REVIEW: La La Land

January 12, 2017

Director: Damien Chazelle
Screenplay: Damien Chazelle
Starring: Ryan Gosling, Emma Stone, John Legend, Rosemarie DeWitt
Runtime: 128 Minutes




Damien Chazelle’s Whiplash acted as something of a mission statement regarding his intentions in the medium of cinema. A drummer and lover of jazz, he seeks to bring to cinemas visual spectrum the layered compromise of music through the dictation of organised imagery, the flow of narrative and the charted arcs of his characters journeys. La La Land is Chazelle’s love letter to the musical genre, and what is so startling is that he has somehow managed to bring the classic musical of the mid-20th-century singing and dancing into the modern world.


For instance, the sweeping opening song is a celebration of individual dreams in a glorious ode to the city of angels, which happens to unfold on a gridlocked stretch of highway during rush-hour. This near-perfect marriage of the old and new worlds charts the balancing act that has been accomplished between the magic of dreams and the blunt cruelties of reality; the ‘reality’ represented by the near constant interference of modernity that invades the pastiche, retrograde sensibilities of the film's visual and aural structure. Mobile phones ring out, car horns blast and in a single moment the spell is broken, but with good reason.


The core relationship between hip Jazz musician Sebastian (Ryan Gosling) and aspiring actress and barrister Mia (Emma Stone) is a hopelessly romantic endeavour that we are immediately swept up in. It takes its time to get there, as building a meaningful relationship is never quite as easy as the prospect of falling in love at first sight. This seeping authenticity isn’t just apparent in the naturally charismatic dialogues and intense chemistry that the two leads share, but an undercutting theme of the entire enterprise. Life is messy, it isn’t a fairytale, there’s a disparity between stability and “selling out”, and sometimes the idealism of the lives that we wish to lead must take a backseat when compromise is required to reach our dreams.


The performances from both leads are just exquisite; Stone delivers some of her most emotionally grounded work, while Gosling continues to prove himself as one of the most underrated comedy actors currently working. The fact that neither of them are exceptionally excellent dancers or singers only accentuates the film’s state of realism. There are supporting turns from the likes of John Legend, Rosemarie DeWitt and J. K. Simmons, but they don’t really register as characters as much as figures to reinforce the narrative, with the actors informing their roles through presence alone.


Chazelle is at the absolute peak of his power here. His command over not only the staging of the elaborate musical numbers, but basic sequences of calm exposition and character growth, is nothing short of astonishing. Changing shooting techniques on a whim to cater to distinct emotion, he relaxes into long single takes for comforting stretches, and his work with Editor Tom Cross continues to produce films of taut creation and incredible visual power. The cuts here can be so powerful, with a flow so energetic and upbeat it’s impossible not to fall into its fevered state of vigour.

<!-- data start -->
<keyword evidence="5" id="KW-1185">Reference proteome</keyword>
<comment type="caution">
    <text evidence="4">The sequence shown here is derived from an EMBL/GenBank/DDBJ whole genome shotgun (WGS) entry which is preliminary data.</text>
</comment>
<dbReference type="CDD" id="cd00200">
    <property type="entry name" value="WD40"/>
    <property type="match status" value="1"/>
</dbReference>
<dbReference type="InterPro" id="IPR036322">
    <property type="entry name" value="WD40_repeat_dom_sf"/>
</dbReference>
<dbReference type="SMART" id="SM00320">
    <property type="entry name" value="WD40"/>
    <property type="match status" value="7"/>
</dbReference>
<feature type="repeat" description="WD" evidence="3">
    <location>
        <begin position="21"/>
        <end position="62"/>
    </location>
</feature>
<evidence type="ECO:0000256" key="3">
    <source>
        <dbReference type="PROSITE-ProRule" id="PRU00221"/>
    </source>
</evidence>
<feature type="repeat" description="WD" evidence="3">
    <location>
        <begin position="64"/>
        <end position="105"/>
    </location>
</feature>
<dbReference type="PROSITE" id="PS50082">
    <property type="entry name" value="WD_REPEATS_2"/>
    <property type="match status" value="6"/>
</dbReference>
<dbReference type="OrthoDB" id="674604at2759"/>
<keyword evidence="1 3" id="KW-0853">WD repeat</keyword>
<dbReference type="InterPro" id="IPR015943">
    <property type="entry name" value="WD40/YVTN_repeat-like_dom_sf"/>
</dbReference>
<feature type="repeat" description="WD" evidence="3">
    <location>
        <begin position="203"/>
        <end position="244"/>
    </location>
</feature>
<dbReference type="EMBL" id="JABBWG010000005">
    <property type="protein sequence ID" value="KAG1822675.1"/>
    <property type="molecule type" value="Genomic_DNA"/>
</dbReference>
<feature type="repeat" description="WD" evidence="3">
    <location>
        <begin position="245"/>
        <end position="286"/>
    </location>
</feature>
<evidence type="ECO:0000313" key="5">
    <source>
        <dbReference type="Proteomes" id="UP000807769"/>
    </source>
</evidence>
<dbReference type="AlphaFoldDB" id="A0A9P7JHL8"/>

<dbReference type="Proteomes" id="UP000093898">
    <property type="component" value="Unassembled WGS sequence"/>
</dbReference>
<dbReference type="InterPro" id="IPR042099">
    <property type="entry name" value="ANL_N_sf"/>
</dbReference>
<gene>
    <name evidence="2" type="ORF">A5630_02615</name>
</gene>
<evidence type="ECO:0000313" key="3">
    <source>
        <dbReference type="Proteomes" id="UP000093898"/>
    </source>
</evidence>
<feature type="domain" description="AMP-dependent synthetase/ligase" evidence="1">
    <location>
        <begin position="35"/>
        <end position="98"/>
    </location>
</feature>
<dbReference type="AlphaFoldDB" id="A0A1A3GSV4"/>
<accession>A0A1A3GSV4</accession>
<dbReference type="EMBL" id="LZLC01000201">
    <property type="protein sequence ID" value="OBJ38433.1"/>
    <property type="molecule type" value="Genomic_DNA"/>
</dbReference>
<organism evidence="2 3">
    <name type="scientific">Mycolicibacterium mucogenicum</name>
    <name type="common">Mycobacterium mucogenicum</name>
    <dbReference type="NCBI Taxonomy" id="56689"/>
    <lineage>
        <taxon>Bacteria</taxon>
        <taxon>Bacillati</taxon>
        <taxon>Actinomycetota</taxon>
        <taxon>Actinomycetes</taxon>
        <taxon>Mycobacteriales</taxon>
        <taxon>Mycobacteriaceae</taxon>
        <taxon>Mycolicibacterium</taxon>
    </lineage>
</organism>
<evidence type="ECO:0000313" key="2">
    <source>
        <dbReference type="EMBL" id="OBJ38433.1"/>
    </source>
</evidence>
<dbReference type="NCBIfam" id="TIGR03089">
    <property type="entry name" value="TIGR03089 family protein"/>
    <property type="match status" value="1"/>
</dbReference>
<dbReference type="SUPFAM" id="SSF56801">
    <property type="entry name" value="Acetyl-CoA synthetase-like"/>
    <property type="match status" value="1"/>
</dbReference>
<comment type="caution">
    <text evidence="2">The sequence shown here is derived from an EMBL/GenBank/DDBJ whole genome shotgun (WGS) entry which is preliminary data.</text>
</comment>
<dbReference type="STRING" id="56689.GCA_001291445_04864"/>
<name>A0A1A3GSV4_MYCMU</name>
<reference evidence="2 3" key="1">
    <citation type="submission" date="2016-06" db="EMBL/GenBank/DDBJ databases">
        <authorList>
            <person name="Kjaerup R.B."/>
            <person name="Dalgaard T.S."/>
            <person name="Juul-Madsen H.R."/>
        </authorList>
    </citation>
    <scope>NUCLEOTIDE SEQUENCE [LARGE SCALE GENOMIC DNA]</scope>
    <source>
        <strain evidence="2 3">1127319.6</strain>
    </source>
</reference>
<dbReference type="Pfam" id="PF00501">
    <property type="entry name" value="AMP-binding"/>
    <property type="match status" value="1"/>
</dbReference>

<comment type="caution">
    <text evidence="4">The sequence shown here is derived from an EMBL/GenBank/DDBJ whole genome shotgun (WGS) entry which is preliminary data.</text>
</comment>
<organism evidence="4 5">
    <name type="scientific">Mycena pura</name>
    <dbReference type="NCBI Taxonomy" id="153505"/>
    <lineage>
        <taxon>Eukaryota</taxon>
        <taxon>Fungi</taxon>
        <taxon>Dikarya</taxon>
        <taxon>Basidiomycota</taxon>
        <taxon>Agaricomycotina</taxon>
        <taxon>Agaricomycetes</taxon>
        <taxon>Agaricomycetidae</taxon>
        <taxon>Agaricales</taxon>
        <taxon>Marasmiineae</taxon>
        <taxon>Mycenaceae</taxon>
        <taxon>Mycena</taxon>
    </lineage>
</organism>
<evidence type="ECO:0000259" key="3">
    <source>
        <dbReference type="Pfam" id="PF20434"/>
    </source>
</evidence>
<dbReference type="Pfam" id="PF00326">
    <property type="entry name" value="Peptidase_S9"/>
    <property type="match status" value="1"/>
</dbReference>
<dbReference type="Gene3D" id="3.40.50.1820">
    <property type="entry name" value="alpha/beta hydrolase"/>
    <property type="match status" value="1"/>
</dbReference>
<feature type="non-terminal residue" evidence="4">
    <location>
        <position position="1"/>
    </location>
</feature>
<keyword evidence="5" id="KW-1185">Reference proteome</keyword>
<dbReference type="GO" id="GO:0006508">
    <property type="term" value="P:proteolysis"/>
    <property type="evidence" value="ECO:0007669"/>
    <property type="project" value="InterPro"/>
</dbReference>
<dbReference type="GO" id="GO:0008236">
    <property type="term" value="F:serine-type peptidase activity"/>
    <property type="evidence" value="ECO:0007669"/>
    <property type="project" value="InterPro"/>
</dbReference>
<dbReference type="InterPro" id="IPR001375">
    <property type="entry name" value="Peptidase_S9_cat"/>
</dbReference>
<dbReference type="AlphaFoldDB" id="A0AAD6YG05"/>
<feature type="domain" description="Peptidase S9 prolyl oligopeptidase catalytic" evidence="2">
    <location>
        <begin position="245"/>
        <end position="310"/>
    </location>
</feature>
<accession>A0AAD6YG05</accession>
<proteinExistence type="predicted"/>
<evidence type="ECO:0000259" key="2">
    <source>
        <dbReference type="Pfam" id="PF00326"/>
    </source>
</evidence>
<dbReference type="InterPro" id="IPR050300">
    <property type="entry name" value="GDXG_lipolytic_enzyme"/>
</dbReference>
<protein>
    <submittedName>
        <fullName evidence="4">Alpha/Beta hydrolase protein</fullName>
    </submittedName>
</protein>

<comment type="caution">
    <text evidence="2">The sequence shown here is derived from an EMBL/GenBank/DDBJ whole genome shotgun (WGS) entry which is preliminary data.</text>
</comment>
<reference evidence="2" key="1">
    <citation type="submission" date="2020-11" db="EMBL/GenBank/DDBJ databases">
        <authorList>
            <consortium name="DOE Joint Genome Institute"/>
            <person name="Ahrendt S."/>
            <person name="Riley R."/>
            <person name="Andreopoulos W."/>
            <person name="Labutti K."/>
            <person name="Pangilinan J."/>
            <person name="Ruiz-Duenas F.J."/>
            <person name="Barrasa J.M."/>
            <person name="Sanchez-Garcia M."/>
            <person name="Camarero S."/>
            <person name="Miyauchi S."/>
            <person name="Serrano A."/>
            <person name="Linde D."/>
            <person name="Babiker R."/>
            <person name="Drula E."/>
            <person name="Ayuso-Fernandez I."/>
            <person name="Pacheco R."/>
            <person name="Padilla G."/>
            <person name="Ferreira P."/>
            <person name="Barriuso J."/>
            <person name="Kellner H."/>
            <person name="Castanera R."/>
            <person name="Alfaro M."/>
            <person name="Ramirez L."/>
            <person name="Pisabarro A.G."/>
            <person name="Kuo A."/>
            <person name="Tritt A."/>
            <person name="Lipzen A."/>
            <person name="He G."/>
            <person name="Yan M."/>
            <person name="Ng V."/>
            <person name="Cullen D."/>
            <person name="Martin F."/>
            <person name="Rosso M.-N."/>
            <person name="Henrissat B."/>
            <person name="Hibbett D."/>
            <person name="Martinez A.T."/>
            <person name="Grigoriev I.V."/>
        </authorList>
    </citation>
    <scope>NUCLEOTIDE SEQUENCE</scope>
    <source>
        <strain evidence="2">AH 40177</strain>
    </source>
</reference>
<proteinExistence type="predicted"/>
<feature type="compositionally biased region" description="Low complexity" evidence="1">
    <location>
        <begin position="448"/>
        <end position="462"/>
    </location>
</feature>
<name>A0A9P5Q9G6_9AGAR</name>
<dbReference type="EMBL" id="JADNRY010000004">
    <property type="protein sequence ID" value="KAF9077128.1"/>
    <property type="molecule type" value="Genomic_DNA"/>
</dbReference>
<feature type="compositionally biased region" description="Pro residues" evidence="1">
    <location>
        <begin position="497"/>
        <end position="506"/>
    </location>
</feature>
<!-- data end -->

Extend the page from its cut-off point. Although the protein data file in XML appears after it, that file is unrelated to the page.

The music by Justin Hurwitz, with lyrics by Pasek and Paul, is amazing in sound and construction. It's traditional whimsy enchanted with purpose, retrograde liveliness and focus, likely to be revisited time and time again. Linus Sandgren’s cinematography is just as striking; shot in CinemaScope and emulating all the optical beauty of MGM’s spectacular productions with a bold colour pallet and the weight of age and celluloid. Keeping the action grounded, the numbers are performed in real locations with an impression of raw spontaneity that replicates its inspirational older siblings in the genre through subtle nods and delicate homage – only fully embracing its acknowledged heritage in its perfect, transcendent and overwhelmingly beautiful climax.


It's a bold claim to make, but La La Land might be the finest musical of the 21st century to date. Chazelle’s work here solidifies him as one of the most arresting filmmakers currently working in American cinema; it’s a tight and elegant piece of light storytelling with a great deal of heart and soul. So earnest in approach, so conscious in understanding and so hilariously and pleasingly genuine – this is one of the year’s most joyful experiences.


Share on Facebook
Share on Twitter
Please reload

Reviews         Features        Archive         Retrospective Series         The Best of 2019
This site was designed with the
website builder. Create your website today.
Start Now